Filed under: Uncategorized | Tags: Keegan Stephan, NYC, Park Slope, pedestrian, Prospect Park West, speed limits
A nice bit of civil disobedience here:
Calling it “a gift to the city,” a group of activists changed the speed limit in Park Slope this weekend by hanging rogue 20 mph speed limit signs along Prospect Park West.
Safe streets activists with the group Right of Way installed the signs on Saturday night around 10pm. Organizer Keegan Stephan says the group was motivated by recent pedestrian deaths — and statistics showing a lower speed limit save lives.
“A pedestrian hit by a car going 20 mph has a 95% chance of survival,” he said, who added that a WNYC map showed the city could lower the speed limit to 20 miles per hour across two-thirds of city under current state law. “We don’t understand why they’re not, (so) we took it upon ourselves.”
He said the signs are also a way of showing support for a bill currently under consideration by the New York City Council. When introduced last month, Intro 535 aimed to lower the city’s speed limit to 20 miles per hour. But last Friday, Council Member Jimmy Vacca, who chairs the Transportation Committee, told WNYC “the bill is being tweaked a little bit.” He said “we’re aiming for 25 miles per hour on narrow, one-way streets.”
(Stephan’s reaction to that news: “That’s disappointing.”)
Filed under: Uncategorized | Tags: Beyonce, Beyonce Knowles, bicycling, Brooklyn Bridge, NYC, urban cycling
“…It’s amazing how I’m able to ride around on a bike. People kind of see it’s me but since I’m on a bike, they think, ‘No, it’s not her.’ And by the time they realize it’s me, I’m already gone.”
Filed under: Uncategorized | Tags: Alta Planning, bike share, Citi Bike, Citibank, Citibike, NYC, Shiti, Shitibank
May not amount to much.
One possible interpretation of this story:
A system that is already proving to be ‘safe’ despite a barrage of pre-launch propaganda needed more bad press.
The security breach was discovered and corrected “at the end of May” and affected 1,174 customers who signed up for $95 annual memberships to the program, said Seth Solomonow, a spokesman for the city Department of Transportation, which launched Citi Bike and controls all of the system’s communications to the public.
He did not explain the delay between the identification of the security flaw and notification of affected users.
According to NYC Bike Share LLC, a local subsidiary of system operator Alta Bicycle Share, an “error log” containing personal data on Citi Bike account holders was “briefly accessible” on the system’s website on April 15. The error was corrected as soon as it was discovered, NYC Bike Share President Michael Jones said in the letter.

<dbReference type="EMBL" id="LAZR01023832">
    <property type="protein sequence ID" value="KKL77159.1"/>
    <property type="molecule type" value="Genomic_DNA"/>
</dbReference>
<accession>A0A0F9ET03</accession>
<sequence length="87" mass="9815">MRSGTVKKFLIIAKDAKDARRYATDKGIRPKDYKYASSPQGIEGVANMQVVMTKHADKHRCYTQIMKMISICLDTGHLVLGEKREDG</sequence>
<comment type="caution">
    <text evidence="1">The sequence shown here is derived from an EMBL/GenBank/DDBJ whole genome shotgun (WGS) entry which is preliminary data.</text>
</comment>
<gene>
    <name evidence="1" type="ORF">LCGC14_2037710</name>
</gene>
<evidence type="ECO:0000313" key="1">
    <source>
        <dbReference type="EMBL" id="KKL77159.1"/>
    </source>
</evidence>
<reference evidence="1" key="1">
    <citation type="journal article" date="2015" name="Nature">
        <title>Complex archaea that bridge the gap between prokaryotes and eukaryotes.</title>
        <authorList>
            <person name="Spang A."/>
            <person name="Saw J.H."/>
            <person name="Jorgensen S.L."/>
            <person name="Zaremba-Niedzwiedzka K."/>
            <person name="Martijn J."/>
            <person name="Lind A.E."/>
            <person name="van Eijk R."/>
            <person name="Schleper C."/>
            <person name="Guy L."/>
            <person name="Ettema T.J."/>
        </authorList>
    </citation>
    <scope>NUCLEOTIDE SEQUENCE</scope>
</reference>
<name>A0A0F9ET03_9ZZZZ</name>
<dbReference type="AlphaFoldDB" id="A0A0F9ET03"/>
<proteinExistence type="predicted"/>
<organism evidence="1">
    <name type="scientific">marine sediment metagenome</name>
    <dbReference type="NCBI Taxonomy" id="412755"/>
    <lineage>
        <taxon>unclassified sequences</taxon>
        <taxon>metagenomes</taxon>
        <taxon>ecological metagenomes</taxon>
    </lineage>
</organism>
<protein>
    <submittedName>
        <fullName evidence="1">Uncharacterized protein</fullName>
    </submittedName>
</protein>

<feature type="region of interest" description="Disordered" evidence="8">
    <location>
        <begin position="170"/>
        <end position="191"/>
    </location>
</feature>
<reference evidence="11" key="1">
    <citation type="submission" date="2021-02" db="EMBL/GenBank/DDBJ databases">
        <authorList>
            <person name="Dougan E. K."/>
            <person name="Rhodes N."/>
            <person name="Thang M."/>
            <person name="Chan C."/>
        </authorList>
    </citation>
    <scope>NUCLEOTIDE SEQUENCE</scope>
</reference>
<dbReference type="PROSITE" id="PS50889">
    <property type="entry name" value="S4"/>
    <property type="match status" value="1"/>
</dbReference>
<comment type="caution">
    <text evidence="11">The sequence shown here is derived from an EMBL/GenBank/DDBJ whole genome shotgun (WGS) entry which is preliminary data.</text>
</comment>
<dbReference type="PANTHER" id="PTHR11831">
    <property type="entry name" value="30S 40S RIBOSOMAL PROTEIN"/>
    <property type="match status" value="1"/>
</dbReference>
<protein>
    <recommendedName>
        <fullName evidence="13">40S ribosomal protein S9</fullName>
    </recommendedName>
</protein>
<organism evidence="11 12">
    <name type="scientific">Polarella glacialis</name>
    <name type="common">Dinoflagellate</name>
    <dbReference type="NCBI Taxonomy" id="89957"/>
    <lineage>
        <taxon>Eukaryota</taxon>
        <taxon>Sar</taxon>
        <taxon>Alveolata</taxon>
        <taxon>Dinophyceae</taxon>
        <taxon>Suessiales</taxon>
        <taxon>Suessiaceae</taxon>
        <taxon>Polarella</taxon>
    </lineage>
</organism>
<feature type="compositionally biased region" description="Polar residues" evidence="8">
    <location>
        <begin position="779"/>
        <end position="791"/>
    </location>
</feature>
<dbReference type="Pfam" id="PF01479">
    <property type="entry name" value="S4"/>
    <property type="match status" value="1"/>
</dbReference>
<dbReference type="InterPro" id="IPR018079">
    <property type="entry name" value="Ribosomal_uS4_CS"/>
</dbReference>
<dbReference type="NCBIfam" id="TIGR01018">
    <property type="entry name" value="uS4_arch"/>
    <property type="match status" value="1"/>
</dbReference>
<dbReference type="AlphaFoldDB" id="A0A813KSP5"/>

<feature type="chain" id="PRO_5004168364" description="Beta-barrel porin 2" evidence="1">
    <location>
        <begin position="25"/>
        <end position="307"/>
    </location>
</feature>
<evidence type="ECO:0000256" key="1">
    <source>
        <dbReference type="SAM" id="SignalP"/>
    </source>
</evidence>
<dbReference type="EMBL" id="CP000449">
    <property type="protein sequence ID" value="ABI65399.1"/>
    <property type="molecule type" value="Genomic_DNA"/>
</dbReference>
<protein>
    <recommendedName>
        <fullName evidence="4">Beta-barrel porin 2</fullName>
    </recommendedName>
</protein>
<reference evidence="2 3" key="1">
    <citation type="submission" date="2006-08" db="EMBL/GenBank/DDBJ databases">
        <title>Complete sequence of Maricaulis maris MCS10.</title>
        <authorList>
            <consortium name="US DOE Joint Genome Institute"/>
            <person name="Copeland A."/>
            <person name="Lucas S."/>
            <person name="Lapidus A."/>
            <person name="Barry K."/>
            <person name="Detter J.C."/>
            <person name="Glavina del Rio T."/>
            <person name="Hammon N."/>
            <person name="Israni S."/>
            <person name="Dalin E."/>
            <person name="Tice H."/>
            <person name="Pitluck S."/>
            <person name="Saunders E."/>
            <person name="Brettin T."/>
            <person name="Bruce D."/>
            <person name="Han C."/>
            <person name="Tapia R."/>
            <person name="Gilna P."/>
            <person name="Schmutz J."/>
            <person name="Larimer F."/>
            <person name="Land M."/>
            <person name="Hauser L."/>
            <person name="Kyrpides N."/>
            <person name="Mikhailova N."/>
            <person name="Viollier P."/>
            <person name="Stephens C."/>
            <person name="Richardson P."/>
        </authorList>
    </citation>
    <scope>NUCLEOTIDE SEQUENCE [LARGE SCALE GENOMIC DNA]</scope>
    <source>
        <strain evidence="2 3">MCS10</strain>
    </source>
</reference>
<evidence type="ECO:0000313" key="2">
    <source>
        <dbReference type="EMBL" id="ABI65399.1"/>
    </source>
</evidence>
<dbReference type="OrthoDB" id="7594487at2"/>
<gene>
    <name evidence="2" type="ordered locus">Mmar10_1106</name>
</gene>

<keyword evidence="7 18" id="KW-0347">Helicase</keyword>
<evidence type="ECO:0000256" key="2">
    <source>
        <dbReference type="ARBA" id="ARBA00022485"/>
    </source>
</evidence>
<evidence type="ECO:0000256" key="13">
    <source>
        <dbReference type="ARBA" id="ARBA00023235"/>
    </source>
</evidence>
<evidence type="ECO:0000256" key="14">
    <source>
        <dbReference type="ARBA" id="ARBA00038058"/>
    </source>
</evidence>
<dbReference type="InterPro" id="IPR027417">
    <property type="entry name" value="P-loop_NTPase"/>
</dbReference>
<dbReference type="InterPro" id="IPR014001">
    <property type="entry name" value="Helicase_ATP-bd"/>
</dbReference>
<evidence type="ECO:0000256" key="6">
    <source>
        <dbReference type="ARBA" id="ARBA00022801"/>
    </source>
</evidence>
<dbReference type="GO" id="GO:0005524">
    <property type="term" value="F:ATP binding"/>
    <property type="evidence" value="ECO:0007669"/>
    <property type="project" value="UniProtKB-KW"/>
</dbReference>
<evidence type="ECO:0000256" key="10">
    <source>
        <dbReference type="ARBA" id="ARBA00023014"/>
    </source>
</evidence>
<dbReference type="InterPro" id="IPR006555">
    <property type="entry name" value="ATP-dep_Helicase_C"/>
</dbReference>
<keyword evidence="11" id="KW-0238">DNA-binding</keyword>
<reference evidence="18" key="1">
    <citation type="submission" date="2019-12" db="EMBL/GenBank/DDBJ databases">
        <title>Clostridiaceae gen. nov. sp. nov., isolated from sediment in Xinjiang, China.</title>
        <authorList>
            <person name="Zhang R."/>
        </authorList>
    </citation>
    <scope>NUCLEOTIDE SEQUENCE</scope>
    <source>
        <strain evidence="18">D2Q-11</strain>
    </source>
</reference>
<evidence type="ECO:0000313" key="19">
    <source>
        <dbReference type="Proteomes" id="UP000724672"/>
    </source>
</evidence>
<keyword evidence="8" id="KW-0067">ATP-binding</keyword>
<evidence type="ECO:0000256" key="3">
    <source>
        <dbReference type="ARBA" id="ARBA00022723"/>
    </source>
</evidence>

Filed under: Uncategorized | Tags: bicycle, bike, bike share, biking, cycling infrastructure, Friedersdorf, NYC, Rabinowitz, urban cycling, WSJ
That’s right, Friedersdorf.
There is no one in America who objects more consistently than me to Mayor Michael Bloomberg’s initiatives: This is a man who favors stop-and-frisk, racially profiling and spying on innocent Muslims, restricting the size of soda New Yorkers can buy, salt limits, a trans-fat ban, and a pervasive surveillance state. Left up to me, no one like Bloomberg would ever exercise political power. My disdain for his paternalism and disregard for civil liberties is what inclines me to defend his bike initiative. It is the least “totalitarian” major initiative that Bloomberg has undertaken, yet is denounced with some of the strongest language. If the critics were merely expressing their personal displeasure at the prospect of cities better suited to bike travel (or doubts about the efficacy of a particular policy aimed at making cities more bike friendly) that would be fine. Instead they co-opt the language of freedom and oppression, as if orienting cities toward automobiles is natural and libertarian, while bike shares and bike lanes are harbingers of tyranny.
That is vapid, paranoid, philosophically incoherent nonsense. By frivolously trafficking in it, I fear that Rabinowitz and friends will diminish all warnings about liberty and government overreach. Even the boy who cried wolf was invoking the specter of an actually frightening creature.
Filed under: Uncategorized | Tags: bicycle, bicycling, bike rental, bike share, Citi, Citi Bike, Citibank, Citibike, end of the world, helmet, helmets, New York, New Yorker Magazine, NYC, slow rollout, stationary bicycle, transportation, urban cycling
Painfully slow rollout of NYC’s Citibike rental scheme is here, maybe. Lock up your daughters!
Interesting the artist put a helmet on the outside rider. Wonder if he/she was told to do that.
Filed under: Uncategorized | Tags: auto bailout, auto subsidies, bailouts, battery, Better Place, electric hansom cabs, electric vehicles, EV, Evan Thornley, Fiat, hansom cabs, Maxim, NYC, Obama, phev, Pope, Pope Manufacturing Company, Shai Agassi
I wrote a little about this company’s scheme for swappable batteries and recharging stations in The Cyclist’s Manifesto, the book I wanted to call 1000 M.P.G. Noted the similarity of their scheme to what was working in NYC in the 1890s with Pope’s electric hansom cabs.
Better Place was situating itself to capitalize on the eventual demise of gas guzzling auto companies. But when certain key gas guzzling car companies tried to go paws-up, Dr. Obama and Co. stepped in and — Clear! — hit ‘em with the paddles. Priorities.
FORTUNE — Electric car company Better Place is planning to file for bankruptcy within the next several days, Fortune has learned.
The move will come seven months after the ouster of charismatic founder Shai Agassi, and five months after his successor — Evan Thornley, CEO of Better Place Australia — also departed.